How do you get over the fear of a blank page? I don’t think you ever get over the fear. But now I understand that a first draft is basically ‘vomiting’ out a story; it’s not supposed to be a finished product, it’s a place to start. That takes some of the pressure off.
How do you target your audience effectively? I haven’t figured out how to target my audience effectively. I’m just learning. I’m always open to suggestions and advice. I write romantic comedies so I always considered my work chick-lit–which I consider a good thing. I read that 70% of book buyers are women so that’s a good-sized target. But I’m surprised that men like my book too. Maybe it gives them insights to a feminine mind while giving them a good laugh.
How much time do you spend promoting yourself in social media? I don’t spend enough time promoting because it gets it the way of writing. I think I’ll get a few more books written before I spend the time (and money) to advertise. Maybe I’ll look into hiring a publicist.
How were you published? I originally published my book through iUniverse but I haven’t been pleased with Authors Solutions (they bought iUniverse and took the name). When I put the book in ebook format they took the Editor’s Choice designation from me (why, I don’t know). When I objected they said they’d give me back the designation but I haven’t seen anything yet. KDP does a much better job of marketing books. They actually seem to want to sell books. Authors Solutions just seems to want to separate me from my money. Now I know why they have such a bad reputation. I have a collection that I’m going to put on KDP and see how that goes. Wish me luck.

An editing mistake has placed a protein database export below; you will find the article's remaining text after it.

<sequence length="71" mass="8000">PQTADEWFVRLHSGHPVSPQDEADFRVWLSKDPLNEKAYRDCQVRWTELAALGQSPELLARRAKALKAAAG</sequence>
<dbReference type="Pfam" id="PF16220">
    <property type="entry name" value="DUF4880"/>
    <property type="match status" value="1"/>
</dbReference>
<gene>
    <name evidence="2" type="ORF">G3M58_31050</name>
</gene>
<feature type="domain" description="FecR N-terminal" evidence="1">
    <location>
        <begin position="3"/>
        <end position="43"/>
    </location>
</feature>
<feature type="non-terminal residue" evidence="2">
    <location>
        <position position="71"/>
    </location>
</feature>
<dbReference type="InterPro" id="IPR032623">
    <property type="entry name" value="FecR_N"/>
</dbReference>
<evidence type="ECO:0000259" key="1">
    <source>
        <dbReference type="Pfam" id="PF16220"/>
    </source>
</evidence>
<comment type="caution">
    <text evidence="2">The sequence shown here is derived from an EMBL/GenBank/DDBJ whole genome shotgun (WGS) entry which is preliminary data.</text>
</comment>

What made you decide to publish independently? I felt that I had to. I had what was considered the top agent on the West Coast. She accepted my book because she said she’d never had her top reader talk about a book the way he talked about First Year(I think at the time I called it Our First Year). She said he was ‘over the moon!’ She sent my book to the top six New York publishers with a ‘gentlewoman’s agreement’ so they could read it over the Thanksgiving weekend. She also told me that Creative Artists wanted to represent the film rights. There was much excitement although I remember telling my husband, “After all this, if the book doesn’t sell, I’ll just die”. Well, nobody in New York had ever heard of me, I had no sales record, and the first few pages were flawed; they all passed. Then the agent fired all my white knights within her agency and sent my book back. She said she’d never really been behind the project. That’s when I learned about being ‘shopped’–that’s when your book has been around and rejected. No agent wants a loser. So I fixed the bad pages and published it on iUniverse. I’ve managed to get some really good reviews and am trying to sell the thing myself. It’s been tough but I still have the rights. And I didn’t “just die”. I learned a lot.